Police Professional is proud to announce the latest winner of its Innovation in Policing Award – Dr Martin Wright, who is a Visiting Fellow at Canterbury Christ Church University and the University of South Wales, managing editor of the Oxford Journal of Policing and a police support volunteer with Dyfed-Powys Police.
Dr Martin Wright’s winning entry was the creation of a new ‘virtual volunteers’ scheme, which enables a straightforward way for everyone and anyone to get involved in helping the police develop by volunteering their insights and ideas.
The smart thing about Dr Wright’s innovation is that it cuts through the bureaucratic obstacles of vetting and access, allowing the wider engagement of many people who want to help policing but cannot volunteer in what have been the traditional ways of the past.
Virtual volunteers proved their worth by working with the South Wales Regional Organised Crime Unit (Tarian), which resulted in important breakthroughs in how to tackle organised and romance fraud and money laundering.
The potential since then has snowballed with multiple policing agencies recognising the worth of virtual volunteers around the globe. Today, Police Professional is proud to announce that virtual volunteers is our 2023 national Innovation in Policing competition winner.
The story of a creator
Dr Wright’s idea for virtual volunteers is a great one, but is one idea among many he has had. This then is the story of a serial creator who has offered several ideas for policing illustrating the art of the possible. His story is inspirational and reinforces the potential of speaking up and helping police to be the best it can be.
Dr Wright joined West Midlands Police in 1979, was initially stationed at Smethwick and studied for a Bachelor of Laws degree at the then Wolverhampton Polytechnic.
As a police sergeant, innovation was important to Dr Wright in helping solve the operational problems he faced at work. Such as the Radio Links community safety initiative: it was all about showing some initiative, and some determination to land the idea.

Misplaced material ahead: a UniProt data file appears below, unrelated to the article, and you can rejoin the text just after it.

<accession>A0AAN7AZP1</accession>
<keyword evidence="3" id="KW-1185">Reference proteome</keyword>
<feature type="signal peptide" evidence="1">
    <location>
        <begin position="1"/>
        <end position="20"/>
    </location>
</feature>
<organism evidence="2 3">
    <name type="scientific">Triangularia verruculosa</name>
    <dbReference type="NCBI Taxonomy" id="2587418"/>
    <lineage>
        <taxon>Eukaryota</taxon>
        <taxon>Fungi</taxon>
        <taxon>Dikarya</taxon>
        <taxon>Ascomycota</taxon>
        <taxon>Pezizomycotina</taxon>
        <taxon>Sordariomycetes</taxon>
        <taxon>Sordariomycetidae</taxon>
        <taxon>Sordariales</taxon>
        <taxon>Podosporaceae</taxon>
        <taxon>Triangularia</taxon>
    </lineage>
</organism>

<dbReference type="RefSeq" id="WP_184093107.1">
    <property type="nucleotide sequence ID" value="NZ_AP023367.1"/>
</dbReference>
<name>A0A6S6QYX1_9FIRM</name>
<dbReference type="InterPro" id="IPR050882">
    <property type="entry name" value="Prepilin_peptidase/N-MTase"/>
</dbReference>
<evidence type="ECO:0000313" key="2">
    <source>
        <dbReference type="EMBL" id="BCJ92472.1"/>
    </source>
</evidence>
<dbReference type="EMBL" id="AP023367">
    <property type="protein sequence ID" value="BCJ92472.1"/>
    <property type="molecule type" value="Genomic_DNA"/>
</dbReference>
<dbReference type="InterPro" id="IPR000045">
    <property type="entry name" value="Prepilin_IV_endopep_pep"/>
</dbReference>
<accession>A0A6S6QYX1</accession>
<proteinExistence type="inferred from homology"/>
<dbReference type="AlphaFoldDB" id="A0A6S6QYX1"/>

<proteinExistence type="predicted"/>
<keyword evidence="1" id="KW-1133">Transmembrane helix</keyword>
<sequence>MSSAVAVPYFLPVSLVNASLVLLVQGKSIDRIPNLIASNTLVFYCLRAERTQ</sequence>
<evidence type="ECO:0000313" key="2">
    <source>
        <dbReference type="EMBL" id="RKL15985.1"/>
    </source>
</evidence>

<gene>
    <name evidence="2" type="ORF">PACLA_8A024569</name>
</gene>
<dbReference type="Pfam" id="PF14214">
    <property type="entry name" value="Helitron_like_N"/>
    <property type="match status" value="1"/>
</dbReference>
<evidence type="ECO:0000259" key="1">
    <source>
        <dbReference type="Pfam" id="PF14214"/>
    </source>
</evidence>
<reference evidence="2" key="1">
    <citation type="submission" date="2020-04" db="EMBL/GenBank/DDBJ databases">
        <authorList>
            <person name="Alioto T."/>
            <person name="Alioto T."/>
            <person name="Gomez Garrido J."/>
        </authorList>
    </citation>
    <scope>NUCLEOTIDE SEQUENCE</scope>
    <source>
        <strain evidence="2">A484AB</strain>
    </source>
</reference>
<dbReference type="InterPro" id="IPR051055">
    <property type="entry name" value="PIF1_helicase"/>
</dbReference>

Retail radio links
As the then Wolverhampton town centre squad sergeant, Martin was on duty when a 999 call came in about a shoplifter fighting with a store detective.
The shoplifter fled the store and went into an adjoining shopping centre where he was again challenged by the store detective and there was another violent confrontation. The shopping centre security team made another 999 call in the meantime to report a fight. Again, the shoplifter made off and tried to get onto a bus. This time he was once more confronted by the store detective, but the bus driver activated a personal attack alarm.
Dr Wright recognised the lack of communication here meant that the police were attending three separate locations all for the one incident, and thought if the police have radios why cannot the retail staff and security? Dr Wright promoted the idea and the shopping centre manager agreed to support a pilot project with a local radio dealer agreeing to lend some radios for a two-week trial. The rest was history with the Home Office Safer Cities programme supporting the retail radio links.